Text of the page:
With the Guidelines, the Public Administration is undertaking to relate with three typologies of subjects under the big umbrella of the sharing economy. The big corporations such as AirBnB and Uber, in order to understand how to manage and regulate their presence in the city and how to exploit their networks for a recirculation of information (recently the city of Milan and the Region approved new home sharing rules); the small startups rising up in the city and based on collaborative models, in order to comprehend how promote them and allow them to thrive, socializing the benefits of the sharing economy services to people; the community’s initiatives so as to figure out how to read, interpret and relate to them.
The recent “Collaborative Week” (hosted at Base Milano in November 2015) with the third edition of Sharitaly, the Experiment Days, the European Coworking Conference, Espresso Coworking and Milano Sharing City, is a clear evidence of the city commitment in the promotion and support of the sharing initiatives.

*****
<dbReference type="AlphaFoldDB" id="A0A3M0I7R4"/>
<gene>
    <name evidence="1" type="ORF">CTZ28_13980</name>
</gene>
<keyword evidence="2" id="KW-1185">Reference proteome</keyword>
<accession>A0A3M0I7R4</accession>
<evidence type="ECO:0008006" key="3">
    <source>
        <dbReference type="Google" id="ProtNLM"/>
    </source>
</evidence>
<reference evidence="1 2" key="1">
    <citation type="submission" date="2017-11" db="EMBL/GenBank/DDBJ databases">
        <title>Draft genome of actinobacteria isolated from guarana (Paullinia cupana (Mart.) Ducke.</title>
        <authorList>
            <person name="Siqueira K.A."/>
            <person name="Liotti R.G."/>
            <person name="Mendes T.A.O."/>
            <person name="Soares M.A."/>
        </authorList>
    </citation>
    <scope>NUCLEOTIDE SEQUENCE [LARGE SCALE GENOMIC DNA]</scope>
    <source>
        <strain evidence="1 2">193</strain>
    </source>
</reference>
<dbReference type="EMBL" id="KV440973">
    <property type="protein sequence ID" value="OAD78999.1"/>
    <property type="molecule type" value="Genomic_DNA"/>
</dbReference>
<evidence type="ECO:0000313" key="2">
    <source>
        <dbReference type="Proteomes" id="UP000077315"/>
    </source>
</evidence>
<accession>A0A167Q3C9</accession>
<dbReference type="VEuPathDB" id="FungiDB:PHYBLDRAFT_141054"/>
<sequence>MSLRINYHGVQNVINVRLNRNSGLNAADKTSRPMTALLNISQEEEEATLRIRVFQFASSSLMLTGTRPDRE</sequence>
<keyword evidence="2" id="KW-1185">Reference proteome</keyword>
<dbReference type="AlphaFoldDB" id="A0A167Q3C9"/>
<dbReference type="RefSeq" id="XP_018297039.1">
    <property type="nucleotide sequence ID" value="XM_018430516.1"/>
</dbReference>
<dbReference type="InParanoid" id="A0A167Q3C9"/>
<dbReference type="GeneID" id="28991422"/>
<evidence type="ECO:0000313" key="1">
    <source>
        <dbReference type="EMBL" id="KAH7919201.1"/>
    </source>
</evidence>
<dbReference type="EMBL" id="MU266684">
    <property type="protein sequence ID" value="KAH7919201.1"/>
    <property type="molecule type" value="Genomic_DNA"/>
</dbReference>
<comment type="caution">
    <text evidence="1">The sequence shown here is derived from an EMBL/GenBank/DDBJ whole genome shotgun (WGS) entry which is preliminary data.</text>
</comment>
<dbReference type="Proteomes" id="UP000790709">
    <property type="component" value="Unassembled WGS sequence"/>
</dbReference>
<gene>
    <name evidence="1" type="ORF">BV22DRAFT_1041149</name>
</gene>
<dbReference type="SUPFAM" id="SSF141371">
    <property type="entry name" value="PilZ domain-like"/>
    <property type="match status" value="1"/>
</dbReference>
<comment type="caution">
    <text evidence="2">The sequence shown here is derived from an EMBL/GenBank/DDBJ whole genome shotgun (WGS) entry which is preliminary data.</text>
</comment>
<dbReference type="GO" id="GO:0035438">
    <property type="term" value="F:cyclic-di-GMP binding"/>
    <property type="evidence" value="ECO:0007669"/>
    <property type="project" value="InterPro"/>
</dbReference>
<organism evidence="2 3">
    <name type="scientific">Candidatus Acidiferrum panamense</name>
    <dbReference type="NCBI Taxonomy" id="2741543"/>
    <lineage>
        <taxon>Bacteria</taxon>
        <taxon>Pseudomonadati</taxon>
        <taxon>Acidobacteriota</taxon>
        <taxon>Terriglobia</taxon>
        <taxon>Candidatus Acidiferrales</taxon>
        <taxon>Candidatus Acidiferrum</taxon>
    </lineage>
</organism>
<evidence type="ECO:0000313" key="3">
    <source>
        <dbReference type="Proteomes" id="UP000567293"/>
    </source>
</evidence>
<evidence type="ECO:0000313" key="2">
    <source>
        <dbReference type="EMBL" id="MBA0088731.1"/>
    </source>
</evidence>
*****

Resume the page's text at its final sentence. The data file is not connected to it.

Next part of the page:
The 2015 has been an intense year and the city has supported and is still supporting many initiatives in which its citizens and actors are considered not simply stakeholders, but solutionholders. Subjects able to enter in a virtuous process of reciprocity in order to generate forms of co- planning, co-development, co-management of practices, spaces, goods and services, collaborating with the Public Administration. The city is demonstrating a strong trust in this mechanism recognizing the central social and economic role that each individual can play and the importance of their interconnection. This interconnection can favor the formulation and identification of new solutions and new typologies of services and the same Public Administration recognizes that such results can be achieved only with a significant paradigm switch not just economic but cultural and institutional overall. The city in 2015 went for it and the results are quite evident: the ecosystem of innovation built in the last years is reaching its maturity, one can breathe a vibrant atmosphere and see the serious commitment, all elements that give us confidence for the future and hope in the direction of a more shareable and human city. 2016 seems to be the year of the definitive consecration of the sharing economy in Milan and in Italy as well.